6 Letter From Ex-Servicemen's Association To Prime Ministers

30th July, 1951


The Federal Executive of the abovenamed Association [1] have instructed the undersigned [2] to forward the attached copy of a policy, which we think should be adopted in regard to future trading with Japan.

[matter omitted]


REPENTANCE 'ON THE CHEAP' The draft of the peace treaty with Japan, which permits unlimited re-armament and the withdrawal of Occupation forces, provides that Allied P.O.W. will be indemnified from 'Japanese assets in neutral countries'. A figure of 14,000,000 has been mentioned as the total from which the claims of all Allied P.O.W. must be met.

Australia has over 16,000 ex-prisoners of the Japanese now living.

Many thousands more died in those jungle hells. When other countries have taken their share from the 14,000,000, how much do you think each ex-serviceman scarred physically and mentally for life, each struggling dependent family, will have as their reward for toil and fortitude? A few pounds-no more.

The mesh of international politics takes no account of human wreckage. Peace treaties must be signed, and trade must be resumed. Expediency conquers all.

We can thrust the plight of our war widows and children away from our eyes with indecent haste; but save us from the final hypocrisy of pretending that a pittance administered by an international body can do what we have failed to do.

Instead, let us combine sentiment with practical realism and Levy a duty on all items sent by the Japanese to this country.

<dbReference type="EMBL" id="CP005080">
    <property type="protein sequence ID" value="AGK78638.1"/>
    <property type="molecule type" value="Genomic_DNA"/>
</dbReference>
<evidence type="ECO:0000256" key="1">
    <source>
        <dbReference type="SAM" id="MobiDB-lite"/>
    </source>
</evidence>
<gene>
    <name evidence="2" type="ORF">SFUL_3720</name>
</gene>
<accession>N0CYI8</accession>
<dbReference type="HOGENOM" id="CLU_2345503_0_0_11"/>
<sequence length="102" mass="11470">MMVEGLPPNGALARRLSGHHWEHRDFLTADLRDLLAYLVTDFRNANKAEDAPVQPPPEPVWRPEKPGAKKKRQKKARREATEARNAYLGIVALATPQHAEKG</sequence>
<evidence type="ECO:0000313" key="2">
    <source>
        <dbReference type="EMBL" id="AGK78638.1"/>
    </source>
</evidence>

This duty to be on a per ton or per article basis as the base might be, and to be paid directly by the Japanese exporter on entry of the goods into this country or on release from bond here.

The duty to remain in force for a specified period-say, three years-and to be sufficiently heavy to provide a substantial sum, equivalent to a good insurance policy or the present scale of workers' compensation payment. This sum to be administered and paid over as it accrues direct to P.O.W. families, war widows and dependents of servicemen.

The duty should never be allowed to become a debt as between governments-previous reparations experience shows that it would rapidly become a mere book entry. It should remain a tax to be paid by every Japanese firm or individual wishing to do business with Australia, to be collected before the goods are allowed in, and to be paid over as soon as possible.

After such a duty had run its course, we could settle down to the task of cooperating with our former enemies, feeling that they had at least made some material effort to expiate their crimes. [3]

1 The Thirtyniner's Association of Australia, representing all three Services.

2 Thomas H. Parker, Honorary Federal Secretary.

3 The Department of Trade and Customs commented that the proposal was impracticable, as most imports from Japan were essential goods for Australian industry and building unobtainable elsewhere. A levy would simply increase costs or deprive Australians of scarce materials. Letter from Turner to Brown, 8 October 1951, AA :

A463/17, 56/984.

[AA : A463/17, 56/984]